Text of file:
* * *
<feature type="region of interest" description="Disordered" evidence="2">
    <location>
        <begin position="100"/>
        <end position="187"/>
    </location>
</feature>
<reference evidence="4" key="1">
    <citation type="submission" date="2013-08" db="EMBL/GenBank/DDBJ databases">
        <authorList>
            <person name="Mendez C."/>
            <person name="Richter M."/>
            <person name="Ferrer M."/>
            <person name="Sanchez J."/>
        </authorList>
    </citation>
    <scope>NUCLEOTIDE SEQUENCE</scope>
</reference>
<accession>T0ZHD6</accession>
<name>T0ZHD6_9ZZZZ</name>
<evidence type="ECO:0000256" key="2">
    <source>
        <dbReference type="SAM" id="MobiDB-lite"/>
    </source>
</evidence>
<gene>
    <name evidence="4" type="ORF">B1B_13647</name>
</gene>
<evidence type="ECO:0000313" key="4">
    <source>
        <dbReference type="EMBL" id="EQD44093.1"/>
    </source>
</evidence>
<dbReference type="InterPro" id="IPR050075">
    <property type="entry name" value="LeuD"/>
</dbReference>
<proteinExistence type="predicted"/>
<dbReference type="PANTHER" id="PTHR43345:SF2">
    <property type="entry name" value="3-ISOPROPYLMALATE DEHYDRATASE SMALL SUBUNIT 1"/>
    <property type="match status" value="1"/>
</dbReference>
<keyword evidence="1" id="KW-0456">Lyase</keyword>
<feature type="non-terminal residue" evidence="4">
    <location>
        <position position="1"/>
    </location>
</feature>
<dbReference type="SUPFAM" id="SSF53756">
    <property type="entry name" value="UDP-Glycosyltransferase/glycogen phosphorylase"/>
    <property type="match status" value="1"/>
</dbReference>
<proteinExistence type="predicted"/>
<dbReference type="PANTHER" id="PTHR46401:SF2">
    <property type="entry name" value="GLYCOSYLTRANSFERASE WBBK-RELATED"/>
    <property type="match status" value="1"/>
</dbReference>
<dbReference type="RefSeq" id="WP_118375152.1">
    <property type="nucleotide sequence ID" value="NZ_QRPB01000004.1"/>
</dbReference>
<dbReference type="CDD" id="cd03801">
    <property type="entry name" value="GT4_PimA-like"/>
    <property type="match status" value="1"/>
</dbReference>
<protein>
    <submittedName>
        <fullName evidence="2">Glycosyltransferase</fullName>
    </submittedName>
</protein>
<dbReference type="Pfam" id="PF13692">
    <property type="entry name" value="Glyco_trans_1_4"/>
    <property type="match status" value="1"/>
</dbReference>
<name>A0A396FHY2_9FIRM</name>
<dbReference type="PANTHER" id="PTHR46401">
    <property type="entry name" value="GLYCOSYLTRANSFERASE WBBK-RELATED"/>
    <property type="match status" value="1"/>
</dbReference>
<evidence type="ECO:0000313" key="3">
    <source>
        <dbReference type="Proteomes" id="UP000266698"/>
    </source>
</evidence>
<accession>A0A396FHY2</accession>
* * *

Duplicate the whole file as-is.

<feature type="region of interest" description="Disordered" evidence="2">
    <location>
        <begin position="100"/>
        <end position="187"/>
    </location>
</feature>
<reference evidence="4" key="1">
    <citation type="submission" date="2013-08" db="EMBL/GenBank/DDBJ databases">
        <authorList>
            <person name="Mendez C."/>
            <person name="Richter M."/>
            <person name="Ferrer M."/>
            <person name="Sanchez J."/>
        </authorList>
    </citation>
    <scope>NUCLEOTIDE SEQUENCE</scope>
</reference>
<accession>T0ZHD6</accession>
<name>T0ZHD6_9ZZZZ</name>
<evidence type="ECO:0000256" key="2">
    <source>
        <dbReference type="SAM" id="MobiDB-lite"/>
    </source>
</evidence>
<gene>
    <name evidence="4" type="ORF">B1B_13647</name>
</gene>
<evidence type="ECO:0000313" key="4">
    <source>
        <dbReference type="EMBL" id="EQD44093.1"/>
    </source>
</evidence>
<dbReference type="InterPro" id="IPR050075">
    <property type="entry name" value="LeuD"/>
</dbReference>
<proteinExistence type="predicted"/>
<dbReference type="PANTHER" id="PTHR43345:SF2">
    <property type="entry name" value="3-ISOPROPYLMALATE DEHYDRATASE SMALL SUBUNIT 1"/>
    <property type="match status" value="1"/>
</dbReference>
<keyword evidence="1" id="KW-0456">Lyase</keyword>
<feature type="non-terminal residue" evidence="4">
    <location>
        <position position="1"/>
    </location>
</feature>
<dbReference type="SUPFAM" id="SSF53756">
    <property type="entry name" value="UDP-Glycosyltransferase/glycogen phosphorylase"/>
    <property type="match status" value="1"/>
</dbReference>
<proteinExistence type="predicted"/>
<dbReference type="PANTHER" id="PTHR46401:SF2">
    <property type="entry name" value="GLYCOSYLTRANSFERASE WBBK-RELATED"/>
    <property type="match status" value="1"/>
</dbReference>
<dbReference type="RefSeq" id="WP_118375152.1">
    <property type="nucleotide sequence ID" value="NZ_QRPB01000004.1"/>
</dbReference>
<dbReference type="CDD" id="cd03801">
    <property type="entry name" value="GT4_PimA-like"/>
    <property type="match status" value="1"/>
</dbReference>
<protein>
    <submittedName>
        <fullName evidence="2">Glycosyltransferase</fullName>
    </submittedName>
</protein>
<dbReference type="Pfam" id="PF13692">
    <property type="entry name" value="Glyco_trans_1_4"/>
    <property type="match status" value="1"/>
</dbReference>
<name>A0A396FHY2_9FIRM</name>
<dbReference type="PANTHER" id="PTHR46401">
    <property type="entry name" value="GLYCOSYLTRANSFERASE WBBK-RELATED"/>
    <property type="match status" value="1"/>
</dbReference>
<evidence type="ECO:0000313" key="3">
    <source>
        <dbReference type="Proteomes" id="UP000266698"/>
    </source>
</evidence>
<accession>A0A396FHY2</accession>